Black Clergy Confronting AIDS Epidemic
Kansas City, MO – The Centers for Disease Control and Prevention estimate that each year, 40,000 people become infected with HIV, the virus that causes AIDS. Close to 30 per cent of those people don't even know that they have HIV. What is known is that in Kansas and Missouri combined, African Americans accounted for 39 to 43 per cent of newly diagnosed HIV cases last year.
In the past, many Christian churches have avoided addressing the problem of AIDS because they do not condone sex outside of marriage or homosexuality, both lifestyles associated with the disease. Yet with more people contracting AIDS, some clergy are considering innovative ways to help stop the spread of HIV.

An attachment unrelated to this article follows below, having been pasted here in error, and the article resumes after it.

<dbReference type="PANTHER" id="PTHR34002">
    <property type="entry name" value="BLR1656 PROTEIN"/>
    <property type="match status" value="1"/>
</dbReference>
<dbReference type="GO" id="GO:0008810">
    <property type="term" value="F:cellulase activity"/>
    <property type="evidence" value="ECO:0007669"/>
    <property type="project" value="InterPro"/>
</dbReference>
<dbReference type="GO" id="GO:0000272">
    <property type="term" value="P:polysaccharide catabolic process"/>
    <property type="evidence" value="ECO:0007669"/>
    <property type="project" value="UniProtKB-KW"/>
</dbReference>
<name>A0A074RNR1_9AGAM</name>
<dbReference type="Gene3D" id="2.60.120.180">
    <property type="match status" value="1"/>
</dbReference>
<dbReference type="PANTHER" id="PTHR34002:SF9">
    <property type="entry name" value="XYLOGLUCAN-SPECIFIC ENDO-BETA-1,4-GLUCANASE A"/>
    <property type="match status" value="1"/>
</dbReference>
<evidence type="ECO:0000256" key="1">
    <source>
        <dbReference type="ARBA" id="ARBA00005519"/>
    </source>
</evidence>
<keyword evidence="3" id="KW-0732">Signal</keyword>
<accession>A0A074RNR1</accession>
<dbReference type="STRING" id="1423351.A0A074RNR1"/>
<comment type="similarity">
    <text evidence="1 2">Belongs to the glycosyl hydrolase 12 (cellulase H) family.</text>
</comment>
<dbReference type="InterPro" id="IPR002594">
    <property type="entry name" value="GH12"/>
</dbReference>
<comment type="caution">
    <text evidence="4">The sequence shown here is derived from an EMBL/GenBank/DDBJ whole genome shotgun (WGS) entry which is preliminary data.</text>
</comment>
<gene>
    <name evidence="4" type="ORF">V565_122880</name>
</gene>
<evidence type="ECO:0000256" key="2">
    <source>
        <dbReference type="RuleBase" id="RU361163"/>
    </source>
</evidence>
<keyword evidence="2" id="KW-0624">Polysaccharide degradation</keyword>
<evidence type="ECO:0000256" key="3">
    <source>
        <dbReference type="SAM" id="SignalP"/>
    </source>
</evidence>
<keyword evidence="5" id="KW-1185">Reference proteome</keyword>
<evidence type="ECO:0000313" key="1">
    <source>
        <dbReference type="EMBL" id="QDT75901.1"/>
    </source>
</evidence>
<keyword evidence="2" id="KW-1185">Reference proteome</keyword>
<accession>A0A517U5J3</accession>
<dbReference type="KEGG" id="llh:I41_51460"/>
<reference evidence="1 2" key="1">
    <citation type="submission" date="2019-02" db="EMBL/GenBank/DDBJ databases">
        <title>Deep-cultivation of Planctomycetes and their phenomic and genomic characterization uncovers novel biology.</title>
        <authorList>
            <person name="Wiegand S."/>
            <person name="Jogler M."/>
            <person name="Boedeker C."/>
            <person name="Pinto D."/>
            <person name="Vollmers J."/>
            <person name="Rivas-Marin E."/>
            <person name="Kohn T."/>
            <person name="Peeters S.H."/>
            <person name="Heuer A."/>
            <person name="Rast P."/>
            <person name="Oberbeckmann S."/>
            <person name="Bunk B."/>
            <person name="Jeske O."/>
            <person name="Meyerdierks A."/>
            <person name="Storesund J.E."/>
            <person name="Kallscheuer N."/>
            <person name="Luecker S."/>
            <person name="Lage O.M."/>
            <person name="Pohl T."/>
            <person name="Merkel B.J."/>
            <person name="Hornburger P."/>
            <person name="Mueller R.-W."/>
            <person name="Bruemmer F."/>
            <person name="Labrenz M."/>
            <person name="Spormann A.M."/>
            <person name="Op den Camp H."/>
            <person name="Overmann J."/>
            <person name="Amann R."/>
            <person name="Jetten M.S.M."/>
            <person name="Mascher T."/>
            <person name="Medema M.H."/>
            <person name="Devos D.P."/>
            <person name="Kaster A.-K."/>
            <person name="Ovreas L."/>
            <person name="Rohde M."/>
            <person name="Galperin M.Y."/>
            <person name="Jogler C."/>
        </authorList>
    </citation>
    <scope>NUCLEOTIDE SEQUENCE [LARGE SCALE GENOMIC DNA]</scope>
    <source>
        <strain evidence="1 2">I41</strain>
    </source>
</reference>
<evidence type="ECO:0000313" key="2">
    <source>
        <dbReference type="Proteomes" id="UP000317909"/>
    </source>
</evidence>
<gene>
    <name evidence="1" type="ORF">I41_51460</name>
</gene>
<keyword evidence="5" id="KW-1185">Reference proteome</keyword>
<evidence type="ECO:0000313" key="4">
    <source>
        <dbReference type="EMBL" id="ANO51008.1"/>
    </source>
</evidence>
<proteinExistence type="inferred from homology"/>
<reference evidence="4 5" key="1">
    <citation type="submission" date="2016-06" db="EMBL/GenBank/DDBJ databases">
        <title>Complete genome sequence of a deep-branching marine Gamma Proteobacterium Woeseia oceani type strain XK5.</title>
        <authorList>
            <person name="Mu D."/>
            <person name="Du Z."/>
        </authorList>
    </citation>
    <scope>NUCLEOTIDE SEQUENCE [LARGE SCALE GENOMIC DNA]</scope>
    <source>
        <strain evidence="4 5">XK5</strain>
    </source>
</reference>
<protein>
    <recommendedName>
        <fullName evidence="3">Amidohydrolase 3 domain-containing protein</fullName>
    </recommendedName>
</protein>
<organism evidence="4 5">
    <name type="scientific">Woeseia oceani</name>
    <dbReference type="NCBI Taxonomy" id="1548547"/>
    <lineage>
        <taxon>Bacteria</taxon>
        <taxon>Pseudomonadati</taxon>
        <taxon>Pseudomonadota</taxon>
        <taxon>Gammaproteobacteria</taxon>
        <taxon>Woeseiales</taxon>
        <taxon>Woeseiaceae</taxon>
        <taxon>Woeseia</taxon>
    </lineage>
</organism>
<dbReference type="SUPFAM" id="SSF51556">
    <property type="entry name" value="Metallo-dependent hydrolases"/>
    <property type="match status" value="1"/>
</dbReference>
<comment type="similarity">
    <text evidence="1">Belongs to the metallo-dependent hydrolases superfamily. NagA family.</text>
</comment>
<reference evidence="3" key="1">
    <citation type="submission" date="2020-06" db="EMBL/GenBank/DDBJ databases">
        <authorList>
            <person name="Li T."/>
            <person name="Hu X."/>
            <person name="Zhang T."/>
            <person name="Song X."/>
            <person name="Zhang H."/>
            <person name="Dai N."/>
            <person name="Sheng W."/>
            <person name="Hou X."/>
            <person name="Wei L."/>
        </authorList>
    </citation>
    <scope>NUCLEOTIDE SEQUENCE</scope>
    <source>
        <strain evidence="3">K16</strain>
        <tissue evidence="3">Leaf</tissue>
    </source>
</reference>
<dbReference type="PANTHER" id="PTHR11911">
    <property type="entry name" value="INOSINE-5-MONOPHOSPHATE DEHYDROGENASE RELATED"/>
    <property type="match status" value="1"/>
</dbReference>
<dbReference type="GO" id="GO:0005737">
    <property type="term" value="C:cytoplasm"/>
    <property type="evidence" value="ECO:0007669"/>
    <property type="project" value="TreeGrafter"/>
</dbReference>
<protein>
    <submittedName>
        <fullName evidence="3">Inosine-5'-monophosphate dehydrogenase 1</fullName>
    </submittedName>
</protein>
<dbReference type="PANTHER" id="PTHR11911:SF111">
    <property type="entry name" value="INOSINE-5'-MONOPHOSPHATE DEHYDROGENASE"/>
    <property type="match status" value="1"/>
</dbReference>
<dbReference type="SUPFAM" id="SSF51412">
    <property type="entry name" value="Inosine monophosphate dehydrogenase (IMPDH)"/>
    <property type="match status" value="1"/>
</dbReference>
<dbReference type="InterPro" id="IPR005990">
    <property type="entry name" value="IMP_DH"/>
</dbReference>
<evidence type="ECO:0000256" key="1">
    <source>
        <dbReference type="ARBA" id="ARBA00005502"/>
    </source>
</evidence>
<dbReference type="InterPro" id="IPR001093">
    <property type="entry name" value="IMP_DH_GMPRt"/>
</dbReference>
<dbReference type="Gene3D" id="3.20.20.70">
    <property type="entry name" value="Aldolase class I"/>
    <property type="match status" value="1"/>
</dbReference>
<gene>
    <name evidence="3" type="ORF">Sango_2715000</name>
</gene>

Some preachers may feel uncomfortable with the idea of rap music and talk of AIDS in church, but not Reverend Eric Williams, pastor of Calvary Temple Baptist Church. At least, not anymore. Williams is now co-chair of the Kansas City Chapter of the Black Church Week of Prayer for the Healing of AIDS , which was this past week.
Also, basketball legend Magic Johnson happened to be in town, promoting a new line of formal clothing at Harold Pener's Man of Fashion. Johnson, diagnosed with HIV in 1991, had some advice for others dealing with the disease.